When the watch becomes stylish and adorns me with a l'il luxury I might not have had otherwise, it gets a little more interesting however, at least for a woman. So far, all of these connected gadgets seem to be designed by men for men -- big, bulky, black, silver and red seems to be the order of the day.
The gold and sparkling diamonds of Burg's blingy smart watch drew me over to their booth. It works via a SIM card on an Android 4.4 operating system, and is activated. The price point for this stainless steel and Swarovski crystal device is between $500-600. They also offer a range of fun colored sportier watches that track your activities.
Swarovski also had their own presence on the show floor and while I'm not much of a bling girl, I loved the designs of their soon to be released smart watches, most of which come with accompanying narrow glittery bracelets.
Glitter, diamonds and also black, white and midnight blue. They were my favorites of the connected watches and jewelry and I can't wait to test them out when they hit the market.
Misfit is also working with Swarovski on a new line called Shine. The Shine Collection includes the Swarovski Shine Activity Tracking Crystal and accompanying accessories.
Additionally, I loved the latest watches from Guess at the show, touting rich colors and elegant design. You can get scrolling alerts across a Led screen or be alerted via a vibration and it uses voice commands to communicate with your cell phone.
The watch is water resistant, and comes in midnight blue (for men only -- a shame since it's my favorite one of all the options), brown and rose for men, white and black for women and white with a bit of bling. The watches use Martian technology, which I wrote about in mid-2014. The line, which supports both iPhone and Android, is slated for a September or October launch of this year and will retail for around $350.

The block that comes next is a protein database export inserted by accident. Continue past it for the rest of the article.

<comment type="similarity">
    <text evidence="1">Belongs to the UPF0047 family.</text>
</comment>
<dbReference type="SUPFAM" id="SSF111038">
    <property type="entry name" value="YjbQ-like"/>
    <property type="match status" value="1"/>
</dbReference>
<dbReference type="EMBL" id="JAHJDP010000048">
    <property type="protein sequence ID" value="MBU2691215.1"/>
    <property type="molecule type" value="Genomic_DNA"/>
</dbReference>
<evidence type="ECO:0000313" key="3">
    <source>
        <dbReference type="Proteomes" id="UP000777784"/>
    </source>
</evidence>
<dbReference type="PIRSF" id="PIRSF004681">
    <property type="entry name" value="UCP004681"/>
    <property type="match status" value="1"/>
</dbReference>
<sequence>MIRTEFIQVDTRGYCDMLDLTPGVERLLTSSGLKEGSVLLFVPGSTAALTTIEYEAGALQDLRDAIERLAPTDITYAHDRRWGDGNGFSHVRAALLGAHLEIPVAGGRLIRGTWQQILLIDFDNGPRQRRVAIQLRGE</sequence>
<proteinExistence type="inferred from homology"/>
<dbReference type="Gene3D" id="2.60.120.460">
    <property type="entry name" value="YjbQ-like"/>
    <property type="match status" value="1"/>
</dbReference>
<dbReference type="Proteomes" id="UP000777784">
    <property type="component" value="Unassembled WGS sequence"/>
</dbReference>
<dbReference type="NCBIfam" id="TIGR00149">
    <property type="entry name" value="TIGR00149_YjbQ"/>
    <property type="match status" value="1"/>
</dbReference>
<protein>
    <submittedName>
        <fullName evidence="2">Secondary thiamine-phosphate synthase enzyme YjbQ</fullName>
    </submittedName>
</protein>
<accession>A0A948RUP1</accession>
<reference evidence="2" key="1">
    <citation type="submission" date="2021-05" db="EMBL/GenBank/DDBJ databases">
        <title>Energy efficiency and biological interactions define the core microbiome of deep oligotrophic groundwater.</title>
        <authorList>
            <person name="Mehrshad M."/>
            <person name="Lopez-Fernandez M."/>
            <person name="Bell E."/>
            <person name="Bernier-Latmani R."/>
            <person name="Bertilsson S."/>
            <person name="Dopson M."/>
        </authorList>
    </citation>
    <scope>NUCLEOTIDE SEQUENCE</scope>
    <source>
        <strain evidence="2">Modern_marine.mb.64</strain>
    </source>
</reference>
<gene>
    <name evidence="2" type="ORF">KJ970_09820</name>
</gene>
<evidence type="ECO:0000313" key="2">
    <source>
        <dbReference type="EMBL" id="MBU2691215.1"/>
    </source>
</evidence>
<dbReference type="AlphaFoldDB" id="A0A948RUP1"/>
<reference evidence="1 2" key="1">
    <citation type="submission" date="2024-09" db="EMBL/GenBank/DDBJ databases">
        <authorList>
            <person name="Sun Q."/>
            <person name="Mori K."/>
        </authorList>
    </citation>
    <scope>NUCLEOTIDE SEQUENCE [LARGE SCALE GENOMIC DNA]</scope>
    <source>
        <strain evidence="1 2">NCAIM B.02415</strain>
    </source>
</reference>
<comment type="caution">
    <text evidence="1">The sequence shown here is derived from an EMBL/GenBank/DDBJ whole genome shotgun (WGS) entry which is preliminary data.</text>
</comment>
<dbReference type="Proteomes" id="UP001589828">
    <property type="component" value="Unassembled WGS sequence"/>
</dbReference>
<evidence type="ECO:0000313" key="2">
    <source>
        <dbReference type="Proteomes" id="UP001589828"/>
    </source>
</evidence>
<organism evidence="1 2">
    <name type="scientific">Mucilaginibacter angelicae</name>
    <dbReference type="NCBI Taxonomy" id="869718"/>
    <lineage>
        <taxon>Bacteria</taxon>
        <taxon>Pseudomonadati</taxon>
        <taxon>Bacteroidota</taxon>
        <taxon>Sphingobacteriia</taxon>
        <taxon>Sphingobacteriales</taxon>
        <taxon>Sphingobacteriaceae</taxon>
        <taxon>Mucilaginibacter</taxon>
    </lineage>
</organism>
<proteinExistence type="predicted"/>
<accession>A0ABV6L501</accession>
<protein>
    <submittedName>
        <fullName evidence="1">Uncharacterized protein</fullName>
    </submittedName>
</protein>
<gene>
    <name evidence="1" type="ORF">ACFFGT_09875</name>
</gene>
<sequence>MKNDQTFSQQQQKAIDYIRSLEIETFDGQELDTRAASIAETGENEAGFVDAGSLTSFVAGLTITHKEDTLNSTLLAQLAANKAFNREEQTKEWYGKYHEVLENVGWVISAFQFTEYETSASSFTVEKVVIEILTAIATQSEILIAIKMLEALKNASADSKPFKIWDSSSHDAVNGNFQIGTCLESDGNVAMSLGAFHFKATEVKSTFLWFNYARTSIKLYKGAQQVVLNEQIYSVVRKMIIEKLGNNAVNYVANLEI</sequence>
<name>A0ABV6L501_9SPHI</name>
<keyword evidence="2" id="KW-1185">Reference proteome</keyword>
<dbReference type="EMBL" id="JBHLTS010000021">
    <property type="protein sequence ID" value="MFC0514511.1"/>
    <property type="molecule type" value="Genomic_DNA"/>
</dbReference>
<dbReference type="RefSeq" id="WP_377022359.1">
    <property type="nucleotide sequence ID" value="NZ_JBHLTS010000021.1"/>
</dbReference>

One of my favorite companies making tracking watches is Withings -- they had me at "hello" last year when they showed off their Activite watch in a beautiful and elegant soft brown leather. We can't wait to test it out in the next few months.
This year, they were showcasing Activite Pop, a line of watches that is focused on the more adventurous. Pop comes in lots of fun colors and like their other watches, you have easy access to both the time and notification of your activity so you know where you stand throughout the day and can decide what your next move should be.
Also showing off fun jewelry was FashionTEQ. Their Zazzi bracelet offers an elegant and more discreet way for women to receive messages and reminders when you have your cell phone in your pocket or purse. Why would I even consider the geekier options designed by men for men when I could wear something that looked like this? I'd love to test it out in my daily life in the not too distant future.
Speaking of jewelry, the connected vendors weren't the only ones fed up with the fact that techy products don't cater to women enough. Meet GemPhones.
I fell in love with these elegant ear buds disguised as a functional but beautiful necklace you can wear around your neck. A dressier option is one that resembles pearls whereas the funkier hipper brown and black motif is a nice everyday option for the younger hipster and frankly, for a woman in her forties. I'm game and can't wait to test these out.